(Bloomberg) -- A key lower house lawmaker is recommending that Mexico narrow its primary budget surplus by half next year to alleviate fiscal pressure on the government and send more resources to strengthen Petroleos Mexicanos. The peso extended its decline.
Mario Delgado, the lower house majority leader for President Andres Manuel Lopez Obrador’s Morena party, said in an interview Wednesday that targeting a surplus of 0.5%, instead of the 1.3% outlined by the Finance Ministry in April, would still continue a decline in the nation’s debt relative to its gross domestic product.
Delgado, a former finance head for Mexico City, cautioned that he hasn’t yet discussed the idea with the leftist leader known as AMLO, who has led an austerity campaign, or Finance Minister Arturo Herrera, who took over last month. But he said that he’s talked about it with ratings agencies and funds invested in Mexico, and he doesn’t believe it would hurt the nation’s credit rating.
“It would be well received by financial markets as a show of solid public finances and would take some pressure off so that we can increase resources for Pemex,” Delgado said. “It wouldn’t mean any relaxation in terms of fiscal discipline.”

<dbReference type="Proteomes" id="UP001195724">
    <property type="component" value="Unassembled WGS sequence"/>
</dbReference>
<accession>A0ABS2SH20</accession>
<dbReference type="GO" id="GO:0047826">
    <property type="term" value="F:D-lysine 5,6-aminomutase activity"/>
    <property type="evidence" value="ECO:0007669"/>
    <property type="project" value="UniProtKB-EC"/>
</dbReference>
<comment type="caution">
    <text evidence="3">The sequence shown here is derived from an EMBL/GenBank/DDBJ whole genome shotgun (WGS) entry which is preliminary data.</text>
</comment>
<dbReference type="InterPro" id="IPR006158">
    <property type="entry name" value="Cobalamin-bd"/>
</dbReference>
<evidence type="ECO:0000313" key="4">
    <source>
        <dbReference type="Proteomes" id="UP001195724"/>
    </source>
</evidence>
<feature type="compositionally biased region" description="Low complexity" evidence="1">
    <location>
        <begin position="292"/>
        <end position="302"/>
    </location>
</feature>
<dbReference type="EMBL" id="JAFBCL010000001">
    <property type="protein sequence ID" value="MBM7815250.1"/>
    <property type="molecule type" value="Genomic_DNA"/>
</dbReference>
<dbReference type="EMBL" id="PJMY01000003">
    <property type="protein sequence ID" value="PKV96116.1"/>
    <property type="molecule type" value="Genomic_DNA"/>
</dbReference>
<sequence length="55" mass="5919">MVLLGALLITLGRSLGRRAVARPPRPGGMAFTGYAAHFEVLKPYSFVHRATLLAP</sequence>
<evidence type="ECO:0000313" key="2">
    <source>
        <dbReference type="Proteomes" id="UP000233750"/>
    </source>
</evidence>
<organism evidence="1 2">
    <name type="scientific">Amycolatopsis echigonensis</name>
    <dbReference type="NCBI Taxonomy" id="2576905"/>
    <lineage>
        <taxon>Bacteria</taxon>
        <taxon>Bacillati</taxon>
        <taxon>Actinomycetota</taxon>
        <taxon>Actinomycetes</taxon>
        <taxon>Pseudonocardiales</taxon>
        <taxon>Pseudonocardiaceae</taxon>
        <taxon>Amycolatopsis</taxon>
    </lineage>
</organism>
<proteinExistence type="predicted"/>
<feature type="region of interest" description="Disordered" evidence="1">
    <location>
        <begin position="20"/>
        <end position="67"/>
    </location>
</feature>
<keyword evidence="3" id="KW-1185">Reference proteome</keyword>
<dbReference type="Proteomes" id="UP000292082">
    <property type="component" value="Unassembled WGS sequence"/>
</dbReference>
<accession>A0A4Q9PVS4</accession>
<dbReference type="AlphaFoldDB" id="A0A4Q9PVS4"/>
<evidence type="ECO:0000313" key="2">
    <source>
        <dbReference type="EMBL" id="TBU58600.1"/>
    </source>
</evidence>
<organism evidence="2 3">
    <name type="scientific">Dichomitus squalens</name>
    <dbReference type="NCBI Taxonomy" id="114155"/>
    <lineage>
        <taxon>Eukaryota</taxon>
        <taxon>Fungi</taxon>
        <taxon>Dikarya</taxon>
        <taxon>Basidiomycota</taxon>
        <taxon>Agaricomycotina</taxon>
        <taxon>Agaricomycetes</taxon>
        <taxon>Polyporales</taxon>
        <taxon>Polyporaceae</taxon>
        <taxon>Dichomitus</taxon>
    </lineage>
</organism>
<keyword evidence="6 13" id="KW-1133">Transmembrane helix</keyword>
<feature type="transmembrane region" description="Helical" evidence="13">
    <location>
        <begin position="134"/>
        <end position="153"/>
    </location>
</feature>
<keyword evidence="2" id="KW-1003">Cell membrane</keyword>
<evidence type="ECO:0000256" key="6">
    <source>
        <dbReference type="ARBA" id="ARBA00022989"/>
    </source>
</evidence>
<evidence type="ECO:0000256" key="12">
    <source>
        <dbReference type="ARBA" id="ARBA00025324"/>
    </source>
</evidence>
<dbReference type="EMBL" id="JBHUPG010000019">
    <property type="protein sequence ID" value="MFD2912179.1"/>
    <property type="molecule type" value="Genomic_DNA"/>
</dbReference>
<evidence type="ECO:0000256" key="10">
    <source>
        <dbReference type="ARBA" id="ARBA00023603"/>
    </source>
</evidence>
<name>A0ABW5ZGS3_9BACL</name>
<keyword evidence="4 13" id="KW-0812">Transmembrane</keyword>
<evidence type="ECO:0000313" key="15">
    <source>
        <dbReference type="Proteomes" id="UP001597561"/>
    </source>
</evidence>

The peso fell 1.9% to 19.7522 per dollar at 1:35 p.m. in Mexico City.
The Finance Ministry last month announced plans to use almost half of the money in its rainy day oil fund in the remainder of this year to avoid spending cuts after a revenue shortfall due to economic stagnation squeezed the budget. Still, Delgado said that the plan for a primary surplus of 1% for this year, which required significant spending cuts, was needed for the new administration to send a fiscal responsibility message.